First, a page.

My daughter gave me a hickey.

Luckily it’s on my arm and not my neck, so I can avoid the “aren’t you a little old for that?” looks.

I was sitting on the couch, peacefully reading and enjoying a glass of wine under the assumption that Isabelle, whom I had just nursed and put to bed, would sleep for at least another three or four hours until she woke up for her first middle of the night feeding.

Hahahahahahahahahaha!

Forty five minutes after I put her down, we heard rustling on the baby monitor. A glance at the video screen showed her rolling side to side and kicking her legs like a little bucking bronco in her sleep sack.

Tim went upstairs to try to rock her back to sleep. After about 10 minutes, he came back down. She woke up. He tried again – same result. Finally, I went to see if I could muster any mommy magic. After 15 solid minutes of rocking in the bathroom with the fan on – my go to move – she was still wide-eyed awake, staring at me and sucking on her hands. What the heck?! The girl had barely napped all day. How was she not tired?

So, I walked to the top of the stairs and said to Tim – as Isabelle sucked vigorously on my arm, leaving a lovely purple bruise – “I think she might be hungry.” I know – I’m a master of the obvious. But I had just fed her. After Tim warmed a bottle, Isabelle drank it down in about five minutes flat and conked back out.

 

This picture doesn't do the arm hickey justice. It was much darker/purpler in reality.

This picture doesn’t do the arm hickey justice. It was much darker/purpler in real life.

But she woke two more times in the middle of the night to nurse. After the second feeding, it took me a long time to get her back to sleep and she rewarded my effort by sleeping for 45 whole minutes before waking up for the day at 5:30. Tim got up with her and I crashed, exhausted, for a couple hours.

Remember when I used to write about running on this blog? See, the thing about writing about running is that you actually need to run to have writing material. I haven’t run in more than two weeks. Not coincidentally, my last run coincided with the final day of a glorious month-long stretch in which Isabelle went to bed, slept for five or six hours and woke up only once in the middle of the night to eat.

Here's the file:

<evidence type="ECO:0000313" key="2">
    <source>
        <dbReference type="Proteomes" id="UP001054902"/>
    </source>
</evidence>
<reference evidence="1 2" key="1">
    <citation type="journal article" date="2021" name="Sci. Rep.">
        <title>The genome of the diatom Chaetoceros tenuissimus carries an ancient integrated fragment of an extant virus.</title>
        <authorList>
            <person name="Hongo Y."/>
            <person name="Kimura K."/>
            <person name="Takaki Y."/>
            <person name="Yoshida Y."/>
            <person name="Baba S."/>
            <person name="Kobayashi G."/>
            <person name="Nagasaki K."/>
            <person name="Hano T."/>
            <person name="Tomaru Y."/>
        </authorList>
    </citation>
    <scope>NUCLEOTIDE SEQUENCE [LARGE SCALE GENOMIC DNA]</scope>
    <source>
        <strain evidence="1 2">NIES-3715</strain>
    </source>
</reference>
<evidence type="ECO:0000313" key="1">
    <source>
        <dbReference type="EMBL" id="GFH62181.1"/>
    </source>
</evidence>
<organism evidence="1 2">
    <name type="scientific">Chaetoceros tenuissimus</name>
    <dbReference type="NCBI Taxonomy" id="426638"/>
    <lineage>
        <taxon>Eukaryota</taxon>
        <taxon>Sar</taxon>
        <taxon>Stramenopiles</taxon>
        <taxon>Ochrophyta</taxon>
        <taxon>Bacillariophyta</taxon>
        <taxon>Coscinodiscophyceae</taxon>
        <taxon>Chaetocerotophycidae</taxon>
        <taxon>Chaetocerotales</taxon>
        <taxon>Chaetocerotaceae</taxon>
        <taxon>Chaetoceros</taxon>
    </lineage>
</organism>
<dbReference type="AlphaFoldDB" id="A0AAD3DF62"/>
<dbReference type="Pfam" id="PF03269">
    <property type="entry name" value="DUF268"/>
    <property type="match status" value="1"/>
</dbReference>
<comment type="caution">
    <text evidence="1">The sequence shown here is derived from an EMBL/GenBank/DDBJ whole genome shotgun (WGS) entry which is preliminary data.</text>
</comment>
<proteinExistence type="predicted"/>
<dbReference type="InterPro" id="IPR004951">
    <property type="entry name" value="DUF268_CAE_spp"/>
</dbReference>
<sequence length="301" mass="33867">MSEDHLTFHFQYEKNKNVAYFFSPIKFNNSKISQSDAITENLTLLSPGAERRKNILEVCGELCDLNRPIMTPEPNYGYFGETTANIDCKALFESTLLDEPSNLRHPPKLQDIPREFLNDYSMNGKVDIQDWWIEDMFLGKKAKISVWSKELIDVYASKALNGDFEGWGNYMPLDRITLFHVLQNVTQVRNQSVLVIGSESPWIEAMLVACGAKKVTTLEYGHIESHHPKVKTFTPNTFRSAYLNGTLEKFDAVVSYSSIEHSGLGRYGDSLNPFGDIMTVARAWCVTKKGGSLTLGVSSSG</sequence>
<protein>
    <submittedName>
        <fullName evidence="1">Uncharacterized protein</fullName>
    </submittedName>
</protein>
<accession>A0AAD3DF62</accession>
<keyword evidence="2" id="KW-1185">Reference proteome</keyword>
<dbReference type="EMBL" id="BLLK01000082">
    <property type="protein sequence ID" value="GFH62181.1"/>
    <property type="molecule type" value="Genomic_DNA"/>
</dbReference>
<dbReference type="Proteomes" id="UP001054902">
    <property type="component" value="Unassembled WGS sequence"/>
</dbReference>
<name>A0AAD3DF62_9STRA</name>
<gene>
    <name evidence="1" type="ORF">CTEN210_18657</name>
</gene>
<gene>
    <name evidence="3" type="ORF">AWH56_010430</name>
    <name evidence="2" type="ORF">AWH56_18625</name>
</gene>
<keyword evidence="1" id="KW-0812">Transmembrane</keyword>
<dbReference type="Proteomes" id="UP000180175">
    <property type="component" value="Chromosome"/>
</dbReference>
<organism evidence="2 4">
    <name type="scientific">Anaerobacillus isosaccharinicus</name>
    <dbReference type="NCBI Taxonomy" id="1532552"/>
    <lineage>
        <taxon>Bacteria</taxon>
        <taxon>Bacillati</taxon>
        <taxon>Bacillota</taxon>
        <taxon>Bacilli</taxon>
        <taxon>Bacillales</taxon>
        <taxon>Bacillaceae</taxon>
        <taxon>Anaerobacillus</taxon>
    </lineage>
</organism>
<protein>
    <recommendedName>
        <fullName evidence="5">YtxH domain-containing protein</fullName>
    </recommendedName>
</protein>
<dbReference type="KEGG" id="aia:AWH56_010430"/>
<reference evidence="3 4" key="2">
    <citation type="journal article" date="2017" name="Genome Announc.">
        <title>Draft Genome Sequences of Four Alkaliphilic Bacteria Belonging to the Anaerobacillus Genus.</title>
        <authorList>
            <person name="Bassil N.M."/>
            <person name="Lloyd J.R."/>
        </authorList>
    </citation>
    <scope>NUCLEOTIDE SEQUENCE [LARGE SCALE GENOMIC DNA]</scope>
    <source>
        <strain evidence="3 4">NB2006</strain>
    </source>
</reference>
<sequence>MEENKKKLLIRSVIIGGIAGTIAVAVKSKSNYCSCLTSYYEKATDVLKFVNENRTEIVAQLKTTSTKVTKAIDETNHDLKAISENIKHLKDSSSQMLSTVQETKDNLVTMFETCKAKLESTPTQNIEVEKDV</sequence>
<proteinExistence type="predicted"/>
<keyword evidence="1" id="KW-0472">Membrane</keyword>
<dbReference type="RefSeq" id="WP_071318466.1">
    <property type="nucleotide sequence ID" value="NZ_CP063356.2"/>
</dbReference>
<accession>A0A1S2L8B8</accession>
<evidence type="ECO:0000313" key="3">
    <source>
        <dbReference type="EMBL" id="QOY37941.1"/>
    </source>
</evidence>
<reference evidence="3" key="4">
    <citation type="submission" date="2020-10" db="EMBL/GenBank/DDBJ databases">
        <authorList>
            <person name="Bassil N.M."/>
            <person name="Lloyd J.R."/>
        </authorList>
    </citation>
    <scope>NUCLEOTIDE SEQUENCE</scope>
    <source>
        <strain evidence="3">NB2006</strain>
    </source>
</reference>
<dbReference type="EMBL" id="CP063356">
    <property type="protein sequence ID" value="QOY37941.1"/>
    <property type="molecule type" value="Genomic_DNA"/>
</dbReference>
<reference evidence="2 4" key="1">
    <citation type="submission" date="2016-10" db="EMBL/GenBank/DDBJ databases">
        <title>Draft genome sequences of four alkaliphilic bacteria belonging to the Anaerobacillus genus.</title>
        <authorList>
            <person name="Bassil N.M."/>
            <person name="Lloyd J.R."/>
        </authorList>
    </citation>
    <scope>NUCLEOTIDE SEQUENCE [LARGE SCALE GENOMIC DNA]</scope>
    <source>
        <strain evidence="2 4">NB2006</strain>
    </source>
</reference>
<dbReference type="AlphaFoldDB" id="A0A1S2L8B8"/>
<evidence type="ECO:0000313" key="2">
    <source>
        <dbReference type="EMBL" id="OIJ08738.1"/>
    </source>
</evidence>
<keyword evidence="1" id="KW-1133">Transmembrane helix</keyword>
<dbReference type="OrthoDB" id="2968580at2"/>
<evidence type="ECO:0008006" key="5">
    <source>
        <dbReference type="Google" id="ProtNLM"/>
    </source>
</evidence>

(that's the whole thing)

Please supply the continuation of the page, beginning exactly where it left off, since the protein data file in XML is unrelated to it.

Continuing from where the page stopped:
It was fantastic. I didn’t feel like a walking zombie. I had enough energy to choose running over sleep some mornings while Tim watched Isabelle. I was feeling confident about starting real training at the end of August for my November half marathon. Then Isabelle reverted, waking every two to three hours throughout the night. I figured it was a growth spurt that would only last a couple days. But here we are, 18 days later. Not that I’m counting or anything.

 

Don't let her fool you. She's not doing much of this these days.

Don’t let her fool you. She’s not doing much of this these days.

I’m not going to lie. Sometimes it’s frustrating. I miss running. I miss sleeping. I miss not having purple circles under my eyes. Or purple hickeys on my arm, for that matter.

But my best friend, the mother of a two-year-old, reminds me that “everything is temporary.” A whole slew of other mom friends agree, reassuring me that this is normal, that it will pass. One tells me, “Just remember, she needs you.”

That struck me. Because even though my exhaustion often weighs on my shoulders like a heavy blanket in the middle of the night, I must remember that this “needing” won’t last forever. There will come a time – very soon – when Isabelle and I aren’t alone together each night, our hearts beating against each other in the quiet darkness while I comfort her and feed her and then kiss her soft little cheek before putting her back to bed, in total wonder that something so beautiful is actually mine.

 

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One Response to Because the Night Belongs to Mothers

  1. Grandmom says:

    Janice, another great story. I looked at your arm and then looked at Isabell’s sweet face. You can’t even get mad at her, she’s just too sweet. Isn’t being a Mommy a so much fun. I love all your articles so much. I can’t wait to see her again. You’re a great Mom.
    Love you so much!

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